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AFTER ABNER COLE III AND SUZETTE LANGTREE WERE MURDERED, their daughter, Rose, made her first trip to Crockett County, Alabama to deal with the aftermath. When she went back home to Pennsylvania she earned her degree in criminal forensics, found work as an investigator for the D.A.'s office in Pittsburgh, got married, had a baby boy, and never imagined she would ever return to Alabama.


Then one day she got a mysterious package in the mail. It was postmarked Crockett, AL and bore only a handwritten name in the return address section, that of "Myriel Justice." The package contained two items: a historical manuscript written around the end of the Civil War, and what looked like a ransom note--with photos and words cut out of magazines and newspapers and pasted on a single sheet of paper.


The manuscript was the confession of a woman named Myriel Justice, whose family owned a plantation the area that became known as Crockett County. The confession described a slave rebellion and massacre, never recorded in the history books, involving a slave named Rufus. It was a savage tale of both human and supernatural evil.


The Confession of Myriel Justice would have been just an artifact of her father's work, but for the ransom note. To Rose it looked like a threat against her and her family. She had long suspected that the young man convicted of murdering her parents did not act alone. But he was illiterate and in prison, and could not have assembled or mailed the package.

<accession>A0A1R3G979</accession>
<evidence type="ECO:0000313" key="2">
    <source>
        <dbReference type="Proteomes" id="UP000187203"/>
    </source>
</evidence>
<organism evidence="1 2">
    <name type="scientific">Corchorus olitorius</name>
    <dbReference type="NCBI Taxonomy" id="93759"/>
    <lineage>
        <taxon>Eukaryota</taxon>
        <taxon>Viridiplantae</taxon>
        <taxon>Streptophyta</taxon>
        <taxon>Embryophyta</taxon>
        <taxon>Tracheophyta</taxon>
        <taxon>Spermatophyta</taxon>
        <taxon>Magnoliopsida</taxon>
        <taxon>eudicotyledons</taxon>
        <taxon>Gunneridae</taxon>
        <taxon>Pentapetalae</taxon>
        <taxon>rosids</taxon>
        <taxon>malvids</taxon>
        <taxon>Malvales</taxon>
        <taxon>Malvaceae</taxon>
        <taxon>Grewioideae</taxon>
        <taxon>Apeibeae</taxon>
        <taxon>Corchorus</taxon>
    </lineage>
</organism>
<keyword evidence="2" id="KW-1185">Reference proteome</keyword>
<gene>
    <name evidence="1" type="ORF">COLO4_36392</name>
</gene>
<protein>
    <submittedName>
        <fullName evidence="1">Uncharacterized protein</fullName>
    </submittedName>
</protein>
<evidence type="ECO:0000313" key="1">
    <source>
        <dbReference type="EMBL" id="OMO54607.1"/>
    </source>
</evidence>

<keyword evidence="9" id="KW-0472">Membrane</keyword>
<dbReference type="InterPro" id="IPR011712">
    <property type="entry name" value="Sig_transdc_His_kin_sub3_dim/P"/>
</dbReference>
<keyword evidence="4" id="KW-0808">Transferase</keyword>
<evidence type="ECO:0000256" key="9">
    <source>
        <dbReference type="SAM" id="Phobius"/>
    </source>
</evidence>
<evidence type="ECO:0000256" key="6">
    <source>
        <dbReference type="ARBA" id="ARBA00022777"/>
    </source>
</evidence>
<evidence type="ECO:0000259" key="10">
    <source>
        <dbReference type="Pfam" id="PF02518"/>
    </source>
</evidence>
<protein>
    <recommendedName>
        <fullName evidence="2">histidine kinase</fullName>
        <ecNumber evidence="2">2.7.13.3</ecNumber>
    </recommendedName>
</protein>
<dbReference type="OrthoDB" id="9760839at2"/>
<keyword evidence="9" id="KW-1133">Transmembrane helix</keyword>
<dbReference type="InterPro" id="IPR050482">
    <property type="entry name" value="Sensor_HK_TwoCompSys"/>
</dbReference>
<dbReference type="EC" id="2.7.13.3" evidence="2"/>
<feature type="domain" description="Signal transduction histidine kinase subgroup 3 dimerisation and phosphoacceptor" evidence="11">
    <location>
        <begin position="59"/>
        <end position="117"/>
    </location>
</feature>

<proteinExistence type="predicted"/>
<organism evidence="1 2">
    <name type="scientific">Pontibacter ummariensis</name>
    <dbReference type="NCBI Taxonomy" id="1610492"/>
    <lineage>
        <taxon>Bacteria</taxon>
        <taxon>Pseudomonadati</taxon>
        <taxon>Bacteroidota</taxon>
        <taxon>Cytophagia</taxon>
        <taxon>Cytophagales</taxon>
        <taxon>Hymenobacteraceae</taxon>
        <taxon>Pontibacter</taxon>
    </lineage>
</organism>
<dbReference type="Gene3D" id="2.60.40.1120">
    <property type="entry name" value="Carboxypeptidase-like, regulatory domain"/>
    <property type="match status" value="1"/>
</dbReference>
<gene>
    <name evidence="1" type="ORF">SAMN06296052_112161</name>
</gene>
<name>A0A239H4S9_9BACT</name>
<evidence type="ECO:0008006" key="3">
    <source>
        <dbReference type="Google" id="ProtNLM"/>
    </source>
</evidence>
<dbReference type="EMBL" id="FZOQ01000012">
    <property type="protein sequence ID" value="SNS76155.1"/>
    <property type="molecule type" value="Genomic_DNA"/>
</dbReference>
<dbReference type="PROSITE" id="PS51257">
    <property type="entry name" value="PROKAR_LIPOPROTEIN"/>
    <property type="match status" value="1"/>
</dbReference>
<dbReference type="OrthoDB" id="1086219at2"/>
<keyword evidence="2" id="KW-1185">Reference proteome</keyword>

She began to suspect he was part of a cult that worshiped the idol of Rufus, like the girls in Wisconsin who tried to murder a friend to show their devotion to Slender Man, only more sinister and deadly.


The package insinuated into her normally rational mind a terrifying nightmare and a fear that something or someone was lurking in the shadows, a boogeyman with a sack, ready to snatch up her little child. Her rational mind would tell her: Rose, you're overreacting. Her husband and other investigators told her the same thing.


But she decided to return to Crockett County to find the truth, and when she got there, they told her the same thing. Rufus isn't real. It's just a story. D'Mon Brown acted alone. There's no cult.


And then a child was kidnapped from her own back yard by a man with a sack. And whatever hell was in Hell's Back Forty suddenly broke loose.

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